Mississippi River Oil Spill Damage ClaimsJul 25, 2008
Mississippi River Oil Spill Damage Claims
The lawyers and attorneys at our firm are offering free consultations to anyone who sustained damages from the Mississippi River oil spill of July 2008. The Oil Pollution Act of 1990 (OPA) created a comprehensive prevention, response, liability, and compensation regime to deal with vessel- and facility-caused oil pollution to U.S. navigable waters. The Mississippi River oil spill lawyers at our firm have represented hundreds of people negatively impacted by such incidents, and our knowledge of OPA liability provisions and other applicable laws has allowed us to obtain the greatest possible compensation for our clients.
Title I of OPA established new and higher liability limits for oil spills, and it made substantial changes to financial responsibility requirements. It significantly broadened the scope of damages, including natural resource damages, for which polluters are liable. It also authorized the Oil Spill Liability Trust Fund (OSLTF) up to $1 billion to pay for expeditious oil removal and uncompensated damages. Our Mississippi River oil spill lawyers will make sure that those responsible compensate our clients to the fullest extent the law allows.
Under federal law, all of the owners or other parties responsible for a vessel or a facility which causes an oil spill are liable for the removal costs and damages caused by the spill. Federal law also provides for liability of third parties if it is shown that the an act or omission on the part of the third party caused an oil spill.
Removal costs include those incurred by an individual for acts taken by the person which are consistent with the National Contingency Plan, as well as those incurred by the United States, a State or an Indian Tribe. Claims for removal costs can be submitted by clean-up contractors, called Oil Spill Recovery Organizations, federal, state, and local government entities, and anyone who helped clean up the spill. Removal claims do not include the cost of cleaning up your own property.
Under federal law, individuals can make the following oil spill damage claims:
- Property Damage: Injury to or economic loss resulting from destruction of real property (land or buildings) or other personal property. Property damage claims can be made by people or entities who own or lease the damaged property. The costs of removing oil from your own property can also be included in property damage claims. Boat damage is included as a subset of property damage.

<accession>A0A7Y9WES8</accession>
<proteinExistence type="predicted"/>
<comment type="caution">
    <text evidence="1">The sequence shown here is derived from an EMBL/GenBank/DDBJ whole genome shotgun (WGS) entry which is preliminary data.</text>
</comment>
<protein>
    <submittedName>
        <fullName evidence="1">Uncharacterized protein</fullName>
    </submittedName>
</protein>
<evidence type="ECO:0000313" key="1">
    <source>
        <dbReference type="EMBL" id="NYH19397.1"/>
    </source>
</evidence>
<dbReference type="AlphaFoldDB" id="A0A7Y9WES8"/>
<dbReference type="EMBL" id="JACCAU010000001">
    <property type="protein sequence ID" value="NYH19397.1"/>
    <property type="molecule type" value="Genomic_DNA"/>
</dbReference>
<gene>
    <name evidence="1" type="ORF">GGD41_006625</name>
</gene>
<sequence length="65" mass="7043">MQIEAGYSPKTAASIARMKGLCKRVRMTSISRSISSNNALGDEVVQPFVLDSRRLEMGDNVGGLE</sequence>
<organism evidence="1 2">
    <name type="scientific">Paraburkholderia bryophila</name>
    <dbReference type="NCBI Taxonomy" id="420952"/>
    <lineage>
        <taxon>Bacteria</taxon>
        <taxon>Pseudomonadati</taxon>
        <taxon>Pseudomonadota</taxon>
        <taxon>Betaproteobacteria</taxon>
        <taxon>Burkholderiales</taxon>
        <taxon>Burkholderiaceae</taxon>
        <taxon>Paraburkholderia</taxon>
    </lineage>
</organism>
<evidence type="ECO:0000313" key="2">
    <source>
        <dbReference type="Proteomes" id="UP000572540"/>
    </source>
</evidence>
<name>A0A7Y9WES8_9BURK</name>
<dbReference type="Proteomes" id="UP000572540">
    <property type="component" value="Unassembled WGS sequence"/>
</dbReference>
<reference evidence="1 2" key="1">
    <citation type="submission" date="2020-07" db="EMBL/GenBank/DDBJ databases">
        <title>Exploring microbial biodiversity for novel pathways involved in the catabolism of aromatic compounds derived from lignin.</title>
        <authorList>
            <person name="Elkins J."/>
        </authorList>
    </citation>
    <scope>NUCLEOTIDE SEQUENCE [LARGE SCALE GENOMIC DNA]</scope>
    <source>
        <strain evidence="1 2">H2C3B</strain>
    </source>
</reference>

· Loss of Profit and Earnings Capacity: Damages equal to the loss of profits or impairment of earning capacity due to the injury, destruction, or loss of property or natural resources. Anyone with loss of profits or income may make such a claim. You do not have to own the damaged property or resources to submit a claim under this category.
· Loss of Subsistence Use of Natural Resources: These claims may be filed by individuals if natural resources you depend on for subsistence use purposes have been injured, destroyed, or lost by an oil spill incident. Again, you do not have to own or manage the natural resource to submit a claim under this category.
Other damages covered by federal law include:
· National Resource Damage: These claims may only be filed by specially designated natural resource trustees.
· Loss of Government Revenue: These claims may only be filed by state and local government entities.
· Increased Public Service Costs: These claims may only be filed by state and local governments.
Legal Help for Mississippi River Oil Spill Claims
Individuals who suffered damages from the Mississippi River oil spill need to obtain legal counsel with experience in the area of oil spill liability as soon as possible. The Mississippi River oil spill lawyers at our firm have helped hundreds of oil spill victims, and we will work hard to make sure that your rights under the OPA and other federal laws are protected. Please fill out our online form or call 1-800 YOURLAWYER (1-800-968-7529) to discuss your case with an experienced Mississippi River oil spill lawyer.